Imagine that your small farm or food hub just hired a new employee. Her name is Susan. But she’s not just any employee, she’s an electronic one.
Susan’s the best you’ve ever hired. She does exactly as instructed. She works 24×7, 365 days a year. She’s never grumpy, never calls in sick and never gets tired. She never takes shortcuts and her wage is only pennies per hour.
You’re so happy because while you’re out there doing “real work”, Sue is happily telling your customers about how great your farm is and she’s busily taking orders with about as much enthusiasm as you do. Your customers love her too because she does house calls and they can order your fresh food from the comfort of their own living room.
You wish all employees were like her.
Sue is your personal secretary too. She takes messages, sorts and files documents, and gives you reminders. She’s got a photographic memory too. Ask her about your business and you’ll get the full report. Sue even does the dishes. Oh wait, that’s her cousin Dave the Dishwasher, silly me.
What about farmers’ markets?
Compare that to farmers’ markets where you have to guess how much you might sell. You pack the truck the night before and wake up at the crack of dawn using a quarter tank of gas to drive an hour into town with an employee. Your best customers also have to get up early to make sure they get the best stuff and an hour after the market bell you’ve sold 70% of what you’re going to sell for the day.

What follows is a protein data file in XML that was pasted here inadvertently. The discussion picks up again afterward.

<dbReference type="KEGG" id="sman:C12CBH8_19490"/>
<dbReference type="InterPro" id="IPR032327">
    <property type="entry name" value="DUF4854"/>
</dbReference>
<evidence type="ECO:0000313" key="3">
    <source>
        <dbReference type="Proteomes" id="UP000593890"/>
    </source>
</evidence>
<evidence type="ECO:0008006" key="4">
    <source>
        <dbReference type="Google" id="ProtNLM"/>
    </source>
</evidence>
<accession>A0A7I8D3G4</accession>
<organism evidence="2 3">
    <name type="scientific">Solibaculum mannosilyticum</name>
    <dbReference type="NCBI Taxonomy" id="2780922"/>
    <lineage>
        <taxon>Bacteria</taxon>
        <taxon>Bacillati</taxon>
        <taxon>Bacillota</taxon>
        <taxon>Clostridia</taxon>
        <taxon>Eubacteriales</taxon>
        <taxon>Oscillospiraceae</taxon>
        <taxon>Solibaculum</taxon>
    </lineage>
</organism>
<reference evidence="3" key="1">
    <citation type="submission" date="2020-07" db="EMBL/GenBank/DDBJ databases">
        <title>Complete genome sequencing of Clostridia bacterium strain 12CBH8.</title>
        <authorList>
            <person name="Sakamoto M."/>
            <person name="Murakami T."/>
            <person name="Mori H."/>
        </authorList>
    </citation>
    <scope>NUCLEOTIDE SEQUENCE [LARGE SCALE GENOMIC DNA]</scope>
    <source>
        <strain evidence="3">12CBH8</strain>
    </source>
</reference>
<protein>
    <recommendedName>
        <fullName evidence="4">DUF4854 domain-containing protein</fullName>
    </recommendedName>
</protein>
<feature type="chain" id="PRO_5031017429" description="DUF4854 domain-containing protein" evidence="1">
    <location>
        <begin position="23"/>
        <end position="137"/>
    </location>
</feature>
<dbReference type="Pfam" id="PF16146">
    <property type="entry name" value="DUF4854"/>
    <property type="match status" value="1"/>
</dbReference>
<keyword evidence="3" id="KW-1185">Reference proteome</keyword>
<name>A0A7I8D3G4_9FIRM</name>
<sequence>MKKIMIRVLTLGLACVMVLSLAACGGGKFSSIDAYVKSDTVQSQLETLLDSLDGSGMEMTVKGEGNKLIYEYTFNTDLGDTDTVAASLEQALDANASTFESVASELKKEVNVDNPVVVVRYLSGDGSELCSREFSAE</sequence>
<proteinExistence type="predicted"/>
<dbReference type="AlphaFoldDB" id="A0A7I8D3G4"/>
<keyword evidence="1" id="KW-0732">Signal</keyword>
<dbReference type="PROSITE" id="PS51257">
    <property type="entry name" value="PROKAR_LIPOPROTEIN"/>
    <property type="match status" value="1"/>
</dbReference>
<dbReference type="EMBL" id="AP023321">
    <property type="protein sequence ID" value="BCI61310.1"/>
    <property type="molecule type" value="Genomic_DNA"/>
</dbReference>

Then you sell a few apples to a nice gal walking her little chihuahua, and half a watermelon to a young couple with ice cream in one hand and a baby carriage in the other. Four hours later you pack the gear and unsold food back into the truck and drive home exhausted. You and your family eat as much unsold produce as you can, but it soon goes to the chickens.
You pulled in $750 which feels nice, but then there’s the $50 market fee, the $100 you paid your employee and filling up the truck wasn’t cheap either. You know you should take at least a couple of hundred for your own time, but after paying the farm’s bills, their ain’t much left over.
Instead, wouldn’t it be nice if you always know exactly how much to harvest because your customers pre-order and you head out with a full load to hit a bunch of delivery sites in a few hours?
This is an excerpt from Day 2 of the 7-day free online course called The Smart Farmer’s Guide to Selling Online.
This totally free course takes the mystery out of “e-commerce” and teaches local farmers and food hubs what they need to know to setup an online shop — without any technical mumbo jumbo, and regardless of which software they use.